There are different reasons why you want to step your foot outdoors: it can be peer pressure, or you want to impress your partner, or maybe you just want to try something new (and fun!). But for whatever may your reason be, you have to know the basics of hiking/trekking/bushwalking and camping. For me, here are the top things to consider on your firsts attempts to enjoy the outside world:
1. Know what you’re going to do.
Where are you going? Is it warm there? What’s the lowest temperature at night?
How long is the activity? Are you going to walk 20kms in a day? Or are you going to do it in 2 days and camp for 1 night?
You can not plan anything if you do not have any idea on what are you going to do. If it’s less than an hour walk to a look-out, then you can trust anyone about the activity. But as it gets complex and difficult, make sure that the activity leader is experienced on whatever that you are going to do. Why? Because he or she will tell you about what to expect and how to prepare for the trip.
Here in Australia, there are websites that gives good description about the routes that you can trek, and the trails are properly marked. So you may opt to try some trails on your own. If you’re in the Philippines, I suggest not to try trekking if you do not have someone with you who has done it before. Basta!
2. Make sure you are (physically) prepared for it.
Can you climb 2 floor levels without stopping? Do you think you can walk for an hour straight?
After you determine your outdoor activity, assess yourself if you can do it. I am not saying that you should not go to a 4-hour trek because you don’t think you can walk 4 hours straight. There will be rest stops for sure, and it’s not like you’ll be on a treadmill for 4 hours. During your walk, you will be entertained with the views around you and the conversation that you’ll have with your fellow trekkers. However, don’t be too ambitious on your walks. If you haven’t done any treks yet, please don’t try a 15km route as your first experience.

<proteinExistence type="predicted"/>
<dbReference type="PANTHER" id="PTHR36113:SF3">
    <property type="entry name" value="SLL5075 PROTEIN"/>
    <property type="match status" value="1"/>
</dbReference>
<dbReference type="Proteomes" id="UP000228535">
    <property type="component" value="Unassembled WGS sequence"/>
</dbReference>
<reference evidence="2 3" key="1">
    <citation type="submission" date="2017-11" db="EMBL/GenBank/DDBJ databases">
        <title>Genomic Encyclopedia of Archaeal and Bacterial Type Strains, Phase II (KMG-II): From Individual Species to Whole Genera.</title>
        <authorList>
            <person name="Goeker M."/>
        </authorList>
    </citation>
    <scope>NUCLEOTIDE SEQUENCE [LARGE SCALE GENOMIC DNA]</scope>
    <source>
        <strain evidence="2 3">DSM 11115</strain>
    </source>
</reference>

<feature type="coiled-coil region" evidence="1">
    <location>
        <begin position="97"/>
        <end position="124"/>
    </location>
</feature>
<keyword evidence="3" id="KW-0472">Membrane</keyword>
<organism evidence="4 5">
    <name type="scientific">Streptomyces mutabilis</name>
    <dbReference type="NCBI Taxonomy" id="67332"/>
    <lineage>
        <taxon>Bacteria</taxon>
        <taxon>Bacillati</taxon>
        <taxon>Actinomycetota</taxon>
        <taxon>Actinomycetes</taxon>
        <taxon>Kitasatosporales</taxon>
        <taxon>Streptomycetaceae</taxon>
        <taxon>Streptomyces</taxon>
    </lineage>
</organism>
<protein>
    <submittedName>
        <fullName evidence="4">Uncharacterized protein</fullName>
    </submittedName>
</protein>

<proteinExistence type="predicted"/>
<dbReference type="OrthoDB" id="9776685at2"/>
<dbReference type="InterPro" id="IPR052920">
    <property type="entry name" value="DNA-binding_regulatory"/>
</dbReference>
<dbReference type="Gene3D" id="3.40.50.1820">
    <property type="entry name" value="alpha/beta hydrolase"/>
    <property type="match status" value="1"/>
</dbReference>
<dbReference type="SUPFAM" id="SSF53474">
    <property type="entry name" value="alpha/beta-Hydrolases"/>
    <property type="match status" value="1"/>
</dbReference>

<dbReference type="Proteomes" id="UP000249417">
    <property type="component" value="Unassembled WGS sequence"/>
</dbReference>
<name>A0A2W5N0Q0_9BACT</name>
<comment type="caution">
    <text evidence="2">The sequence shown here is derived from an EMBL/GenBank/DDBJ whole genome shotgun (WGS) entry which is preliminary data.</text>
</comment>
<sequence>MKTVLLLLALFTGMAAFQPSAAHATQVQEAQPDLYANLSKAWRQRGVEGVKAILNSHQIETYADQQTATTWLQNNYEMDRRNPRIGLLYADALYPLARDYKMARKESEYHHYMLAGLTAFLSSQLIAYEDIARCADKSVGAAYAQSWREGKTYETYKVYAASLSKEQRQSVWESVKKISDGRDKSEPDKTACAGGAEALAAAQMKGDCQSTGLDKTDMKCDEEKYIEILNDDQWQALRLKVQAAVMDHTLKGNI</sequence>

If you are friends with the activity leader, ask him/her if he/she thinks that you can do it. Trust me, a trek leader will not risk getting blamed if someone just collapse along the way. If you don’t know the leader, assess the activity more carefully. And if the difficulty level is high, don’t think about it.
It’s all about layering.
If you’re climbing up a mountain, and it’s not cold from where you’re starting the trek, it’s better to start off with thin layer of clothes. Dri-fit shirts works well as under clothing, they dry easily after it gets wet from your sweat. As you climb up, you can add layers of jackets depending on the temperature.
For jackets, I suggest you have a thick layer to protect you from the cold. Fleece-type jackets are famous because they are light to carry, yet insulation is good. Another important layer is the rain jacket. You will need this if you have long treks and would not want to walk in wet clothes. Rain jackets also serve as wind breakers. These are very helpful on mountain peaks where wind is strong.
On really cold temperature, I found that covering my head and neck was very helpful. So I always bring bonnet and scarf.
Please don’t wear jeans or maongs, especially if you’re doing long walks. These are heavy, and can you imagine how long will it take to dry in case you get wet? If you’re going to do a lot of trekking, better invest in some good hiking pants or shorts. But if you’re just going to try it, go for lighter material pants. Board shorts are even better than jeans.